Criticism came fast from Democrats, President Donald Trump critics and some Republicans on Tuesday after Trump compared the impeachment inquiry into him to a “lynching.” But by the afternoon, Trump allies were pointing out that variations of that word had been invoked several times by House Democrats to describe the impeachment proceedings against President Bill Clinton in 1998.

At least five House Democrats talked about a “lynching” or “lynch mob” as pertaining to Clinton, according to a review.

“The highest officeholder should think about these words. The rural south where I was born has a tarnished and painful history,” Rep. Danny Davis, D-Ill., tweeted Tuesday.

“I don’t expect Trump to be sensitive to the weight of that word, or see how insulting and hurtful it is to invoke it here,” Rep. Gregory Meeks, D-N.Y., tweeted Tuesday.

In 1998, however, both Davis and Meeks called the Clinton impeachment proceedings a “lynching” on the House floor the day before the president was impeached. Then-Rep. Charles Rangel, D-N.Y., described what he called a “lynch mob mentality, that says this man has to go” during a floor speech the same day.

Democratic criticisms of the Republican-led impeachment proceedings against Clinton were not limited to the House floor.

Then-Sen. Joe Biden, D-Del., called the impeachment proceedings against Clinton a “partisan lynching” during an October 1998 appearance on CNN. On Tuesday, Biden called Trump’s tweet “abhorrent.”

“Our country has a dark, shameful history with lynching, and to even think about making this comparison is abhorrent. It’s despicable,” Biden tweeted.

On three occasions in 1998, Rep. Jerrold Nadler, D-N.Y., who now chairs the committee that would consider articles of impeachment against Trump, called the impeachment process against Clinton a “lynch mob.”

“We shouldn’t participate in a lynch mob against the president,” Nadler told Newsday on Sept. 13, 1998.

Five days later, Nadler said he saw “no evidence that the Republicans want to do anything other than organize a lynch mob,” according to the South China Morning Post.

And on Oct. 4, 1998, Nadler told the Associated Press that Republicans were “running a lynch mob” against Clinton.

Then-Rep. Jim McDermott, D-Wash., who served nearly 20 years in the House, slammed the impeachment proceedings against Clinton during an interview with the Baltimore Sun on Sept. 12, 1998.

“This feels today like we’re taking a step down the road to becoming a political lynch mob,” McDermott said at the time. “Find the rope, find the tree and ask a bunch of questions later.”

Meeks clarified his 1998 remarks in a statement.

“Yes, I said those words, but context matters. There is a difference when that word is used by someone of my experience and perspective, whose relatives were the targets of lynch mobs, compared to a president who has dog-whistled to white nationalists and peddled racism,” Meeks said. “This is the birther president, who called African nations s---holes and urban cities infested. Those he called ‘very fine people’ in Charlottesville were the kind of people who lynched those who looked like me. So, yes — there are certain words I am more at liberty to invoke than Donald J. Trump.”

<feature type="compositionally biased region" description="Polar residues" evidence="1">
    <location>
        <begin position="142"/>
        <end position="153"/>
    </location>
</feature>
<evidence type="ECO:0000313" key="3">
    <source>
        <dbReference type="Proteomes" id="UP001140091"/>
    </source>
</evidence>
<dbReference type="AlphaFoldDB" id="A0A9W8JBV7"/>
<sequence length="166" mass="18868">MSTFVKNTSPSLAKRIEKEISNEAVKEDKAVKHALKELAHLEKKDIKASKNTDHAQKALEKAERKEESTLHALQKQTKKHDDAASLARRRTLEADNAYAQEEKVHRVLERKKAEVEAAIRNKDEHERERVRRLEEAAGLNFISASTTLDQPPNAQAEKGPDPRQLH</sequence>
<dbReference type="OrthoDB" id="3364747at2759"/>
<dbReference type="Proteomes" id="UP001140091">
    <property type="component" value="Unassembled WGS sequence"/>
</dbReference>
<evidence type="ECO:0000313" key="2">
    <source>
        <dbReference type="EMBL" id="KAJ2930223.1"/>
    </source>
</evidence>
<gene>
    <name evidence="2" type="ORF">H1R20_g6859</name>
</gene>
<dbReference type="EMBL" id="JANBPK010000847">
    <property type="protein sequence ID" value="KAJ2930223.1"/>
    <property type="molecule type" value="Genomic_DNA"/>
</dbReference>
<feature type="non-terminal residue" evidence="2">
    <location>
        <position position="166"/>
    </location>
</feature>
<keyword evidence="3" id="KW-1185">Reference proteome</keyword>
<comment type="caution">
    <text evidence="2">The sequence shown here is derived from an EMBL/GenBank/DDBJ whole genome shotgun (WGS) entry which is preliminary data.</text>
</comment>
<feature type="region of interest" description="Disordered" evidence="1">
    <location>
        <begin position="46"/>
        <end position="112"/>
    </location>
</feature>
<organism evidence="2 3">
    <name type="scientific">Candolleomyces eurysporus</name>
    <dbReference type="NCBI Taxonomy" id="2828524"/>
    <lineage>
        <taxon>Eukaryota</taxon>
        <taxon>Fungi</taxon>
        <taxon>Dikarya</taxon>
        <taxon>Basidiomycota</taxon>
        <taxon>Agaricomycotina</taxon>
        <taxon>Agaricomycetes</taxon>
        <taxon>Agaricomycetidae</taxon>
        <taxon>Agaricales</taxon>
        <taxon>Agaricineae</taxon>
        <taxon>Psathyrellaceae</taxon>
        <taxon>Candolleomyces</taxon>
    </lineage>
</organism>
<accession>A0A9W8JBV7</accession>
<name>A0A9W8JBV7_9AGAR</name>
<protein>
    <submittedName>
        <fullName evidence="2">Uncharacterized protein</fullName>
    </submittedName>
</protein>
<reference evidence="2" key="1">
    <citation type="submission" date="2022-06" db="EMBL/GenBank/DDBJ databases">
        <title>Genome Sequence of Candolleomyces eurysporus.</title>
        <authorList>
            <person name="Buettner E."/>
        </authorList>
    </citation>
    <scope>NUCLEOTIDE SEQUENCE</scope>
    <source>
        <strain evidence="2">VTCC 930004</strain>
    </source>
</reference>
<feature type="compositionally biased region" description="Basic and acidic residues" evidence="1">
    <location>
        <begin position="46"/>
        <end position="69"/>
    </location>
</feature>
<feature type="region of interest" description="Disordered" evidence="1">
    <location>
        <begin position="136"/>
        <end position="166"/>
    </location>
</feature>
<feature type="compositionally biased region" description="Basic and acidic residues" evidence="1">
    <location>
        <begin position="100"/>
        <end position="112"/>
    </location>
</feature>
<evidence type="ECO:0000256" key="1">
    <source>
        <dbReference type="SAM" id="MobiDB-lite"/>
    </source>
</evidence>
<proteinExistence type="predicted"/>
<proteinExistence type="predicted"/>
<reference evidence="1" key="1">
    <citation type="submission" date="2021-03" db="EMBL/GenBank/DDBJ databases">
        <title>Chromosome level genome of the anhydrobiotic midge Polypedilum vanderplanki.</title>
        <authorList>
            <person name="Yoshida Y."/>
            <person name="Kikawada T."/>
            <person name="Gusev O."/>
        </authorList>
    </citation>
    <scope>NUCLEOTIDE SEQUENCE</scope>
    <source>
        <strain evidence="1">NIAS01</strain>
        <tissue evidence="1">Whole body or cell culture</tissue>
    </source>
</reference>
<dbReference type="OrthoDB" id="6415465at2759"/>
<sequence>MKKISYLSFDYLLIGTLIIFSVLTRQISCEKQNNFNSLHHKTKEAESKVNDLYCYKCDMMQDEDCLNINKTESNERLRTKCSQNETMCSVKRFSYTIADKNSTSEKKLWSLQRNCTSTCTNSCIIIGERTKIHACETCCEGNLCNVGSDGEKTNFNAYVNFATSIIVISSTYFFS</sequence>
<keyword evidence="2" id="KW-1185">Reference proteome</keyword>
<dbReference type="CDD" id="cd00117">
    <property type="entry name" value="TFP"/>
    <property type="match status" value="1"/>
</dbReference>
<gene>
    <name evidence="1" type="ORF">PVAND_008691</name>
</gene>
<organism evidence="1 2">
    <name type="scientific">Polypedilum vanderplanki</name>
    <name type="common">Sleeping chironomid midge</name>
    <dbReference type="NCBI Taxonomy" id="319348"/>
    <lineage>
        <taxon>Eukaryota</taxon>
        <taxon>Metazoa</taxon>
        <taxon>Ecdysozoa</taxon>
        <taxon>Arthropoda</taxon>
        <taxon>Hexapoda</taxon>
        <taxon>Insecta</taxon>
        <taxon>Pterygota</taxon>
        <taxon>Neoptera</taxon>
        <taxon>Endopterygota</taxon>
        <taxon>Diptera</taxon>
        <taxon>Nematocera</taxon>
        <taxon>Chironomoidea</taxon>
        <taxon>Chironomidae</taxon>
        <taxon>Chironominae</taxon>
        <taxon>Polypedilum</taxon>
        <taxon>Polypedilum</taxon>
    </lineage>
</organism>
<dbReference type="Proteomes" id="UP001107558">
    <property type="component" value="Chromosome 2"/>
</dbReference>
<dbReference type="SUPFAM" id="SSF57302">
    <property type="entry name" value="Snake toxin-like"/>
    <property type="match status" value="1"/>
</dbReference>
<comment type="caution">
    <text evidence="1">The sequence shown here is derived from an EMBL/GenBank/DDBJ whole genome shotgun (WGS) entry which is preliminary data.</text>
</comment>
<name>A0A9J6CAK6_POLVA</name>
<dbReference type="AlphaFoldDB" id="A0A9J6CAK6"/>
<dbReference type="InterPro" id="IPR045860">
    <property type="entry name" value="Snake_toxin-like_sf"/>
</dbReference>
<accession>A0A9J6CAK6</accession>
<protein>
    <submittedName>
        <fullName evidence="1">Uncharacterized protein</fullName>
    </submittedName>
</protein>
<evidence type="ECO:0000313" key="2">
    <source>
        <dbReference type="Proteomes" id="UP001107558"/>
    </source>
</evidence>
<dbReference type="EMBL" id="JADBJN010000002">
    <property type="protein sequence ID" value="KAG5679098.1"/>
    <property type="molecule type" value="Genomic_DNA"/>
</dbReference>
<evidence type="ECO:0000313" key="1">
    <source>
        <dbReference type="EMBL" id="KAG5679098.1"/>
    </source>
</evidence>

Several Republicans criticized Trump for his characterization Tuesday.

“That’s not the language I would use,” House Minority Leader Kevin McCarthy, R-Calif., said at a weekly news briefing.

“Given the history in our country, I would not compare this to a lynching,” Senate Majority Leader Mitch McConnell, R-Ky., said at a weekly Senate news briefing. “That was an unfortunate choice of words.”

Doing an about-face on impeachment rhetoric seems to be standard practice. Trump has also called the impeachment inquiry a “coup,” language that has been echoed by McCarthy, the Republican National Committee and no fewer than 18 Fox News hosts and guests, according to a Fix review. Removing a president from office via procedures outlined in the Constitution is not the same as a coup, which is defined as a violent overthrow of the government.

At least 11 House Democrats called the Clinton impeachment proceedings a “coup,” including two of the chairmen now leading the impeachment inquiry of Trump: Nadler and House Foreign Affairs Committee Chairman Eliot Engel of New York.

“Coup” comparisons also persisted in the years after President Richard Nixon’s resignation stemming from impeachment proceedings. Former vice president Spiro Agnew called the process a “coup d’état” in 1980, as did Nixon speechwriter Patrick Buchanan in 1997.